Obesity Mediates the Association between Mediterranean Diet Consumption and Insulin Resistance and Inflammation in US Adults.

Auteur(s) :
Fung TT., Steck SE., Zhang J., Hazlett LJ., Han K., Merchant AT., Park YM., Ko SH.
Date :
Avr, 2017
Source(s) :
The Journal of nutrition. #147:4 p563-571
Adresse :
Epidemiology Branch, National Institute of Environmental Health Sciences, NIH, Research Triangle Park, NC.

Sommaire de l'article

Background: The inverse association between Mediterranean diet (Med-diet) consumption and insulin resistance or inflammatory markers is well known. However, the extent to which obesity may act directly on or mediate this association is unclear.Objective: We aimed to investigate whether the associations between Med-diet consumption and markers of insulin resistance and inflammation are mediated by body mass index (BMI) or waist circumference (WC) in a representative US population.Methods: We used cross-sectional data from 4700 adults aged 20-90 y without any previous diagnosis of cancer, cardiovascular disease, diabetes, or hypertension based on the NHANES III, 1988-1994. A Med-diet score (MDS) was created to assess adherence to the Med-diet. Linear regression models were fitted in conventional and causal mediation analyses comparing extreme MDS tertiles.Results: Compared with the lowest MDS tertile, the highest tertile of MDS was associated with a 0.77 lower BMI (in kg/m(2); P = 0.004) and a 2.7 cm lower WC (P < 0.001) after multivariable adjustment. WC mediated the association of MDS with insulin resistance and glucose intolerance markers (log insulin, log homoeostasis model assessment of insulin resistance, fasting glucose, and glycated hemoglobin) and inflammatory markers (white blood cell count and fibrinogen), whereas BMI mediated the association between MDS and insulin resistance and glucose intolerance markers only (all P < 0.05). The mediated effects of WC were consistently greater than those of BMI for all markers in both conventional and causal mediation analyses. Furthermore, the association between MDS and fasting glucose was fully mediated by adiposity, especially by WC in men aged <45 y and in premenopausal women.Conclusion: Our results suggest that reducing abdominal obesity may play an important role in the pathway through which Med-diet consumption reduces insulin resistance and inflammation.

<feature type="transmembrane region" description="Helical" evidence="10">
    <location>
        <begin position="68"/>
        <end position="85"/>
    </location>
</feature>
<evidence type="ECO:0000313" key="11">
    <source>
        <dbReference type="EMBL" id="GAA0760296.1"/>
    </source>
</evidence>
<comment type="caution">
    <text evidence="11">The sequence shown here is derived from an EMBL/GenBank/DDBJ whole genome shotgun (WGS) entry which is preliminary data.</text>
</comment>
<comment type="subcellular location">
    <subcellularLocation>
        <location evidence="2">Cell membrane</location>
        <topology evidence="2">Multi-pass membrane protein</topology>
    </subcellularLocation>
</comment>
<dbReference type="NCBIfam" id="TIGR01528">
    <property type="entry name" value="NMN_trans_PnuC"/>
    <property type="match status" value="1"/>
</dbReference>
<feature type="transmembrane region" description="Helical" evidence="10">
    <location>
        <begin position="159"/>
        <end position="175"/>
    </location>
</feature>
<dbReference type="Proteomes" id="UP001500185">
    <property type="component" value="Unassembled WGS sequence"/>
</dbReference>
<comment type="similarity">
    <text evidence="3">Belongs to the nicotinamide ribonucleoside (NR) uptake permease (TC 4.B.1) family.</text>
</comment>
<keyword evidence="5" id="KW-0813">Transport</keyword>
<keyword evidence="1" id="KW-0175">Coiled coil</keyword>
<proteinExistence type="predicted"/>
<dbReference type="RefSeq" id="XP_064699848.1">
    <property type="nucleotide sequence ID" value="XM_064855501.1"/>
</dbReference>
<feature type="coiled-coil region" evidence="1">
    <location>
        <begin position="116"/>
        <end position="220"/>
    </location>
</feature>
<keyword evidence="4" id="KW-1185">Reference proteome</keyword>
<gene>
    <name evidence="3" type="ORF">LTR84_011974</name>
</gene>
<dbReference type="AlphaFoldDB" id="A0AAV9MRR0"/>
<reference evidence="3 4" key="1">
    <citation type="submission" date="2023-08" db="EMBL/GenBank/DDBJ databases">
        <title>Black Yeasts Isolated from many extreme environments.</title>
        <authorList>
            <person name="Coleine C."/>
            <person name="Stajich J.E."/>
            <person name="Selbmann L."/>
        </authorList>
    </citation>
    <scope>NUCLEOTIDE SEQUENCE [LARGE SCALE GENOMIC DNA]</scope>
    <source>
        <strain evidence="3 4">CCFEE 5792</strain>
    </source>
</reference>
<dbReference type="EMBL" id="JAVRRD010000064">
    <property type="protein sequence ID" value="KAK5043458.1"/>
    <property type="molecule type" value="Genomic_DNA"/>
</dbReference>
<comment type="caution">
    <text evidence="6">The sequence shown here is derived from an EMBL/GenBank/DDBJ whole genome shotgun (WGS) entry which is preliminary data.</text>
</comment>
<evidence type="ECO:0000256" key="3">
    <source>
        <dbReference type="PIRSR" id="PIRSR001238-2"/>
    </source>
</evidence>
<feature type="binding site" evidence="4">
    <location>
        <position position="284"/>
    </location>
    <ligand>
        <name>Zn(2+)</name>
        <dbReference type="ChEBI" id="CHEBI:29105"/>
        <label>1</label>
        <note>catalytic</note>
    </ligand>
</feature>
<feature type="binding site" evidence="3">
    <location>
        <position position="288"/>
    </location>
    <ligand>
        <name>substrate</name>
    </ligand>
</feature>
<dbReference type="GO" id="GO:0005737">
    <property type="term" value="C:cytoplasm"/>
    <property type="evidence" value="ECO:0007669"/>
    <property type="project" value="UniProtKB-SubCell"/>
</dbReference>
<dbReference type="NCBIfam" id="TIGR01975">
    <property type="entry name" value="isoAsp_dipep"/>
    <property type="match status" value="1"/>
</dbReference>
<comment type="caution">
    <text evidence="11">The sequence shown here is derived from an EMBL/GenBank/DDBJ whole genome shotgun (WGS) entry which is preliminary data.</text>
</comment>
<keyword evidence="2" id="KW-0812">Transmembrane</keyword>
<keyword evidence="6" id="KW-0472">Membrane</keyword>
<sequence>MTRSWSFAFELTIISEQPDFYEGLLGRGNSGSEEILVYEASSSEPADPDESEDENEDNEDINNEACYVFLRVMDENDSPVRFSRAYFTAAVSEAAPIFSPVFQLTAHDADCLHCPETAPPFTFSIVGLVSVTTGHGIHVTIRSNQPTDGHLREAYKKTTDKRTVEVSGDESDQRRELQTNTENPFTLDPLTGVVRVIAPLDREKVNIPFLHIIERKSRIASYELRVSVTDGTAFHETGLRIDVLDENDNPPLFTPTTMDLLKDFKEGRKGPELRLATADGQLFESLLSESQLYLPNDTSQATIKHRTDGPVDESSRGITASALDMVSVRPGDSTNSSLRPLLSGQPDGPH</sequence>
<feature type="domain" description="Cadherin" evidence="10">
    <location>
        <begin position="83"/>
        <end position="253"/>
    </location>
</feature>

Source : Pubmed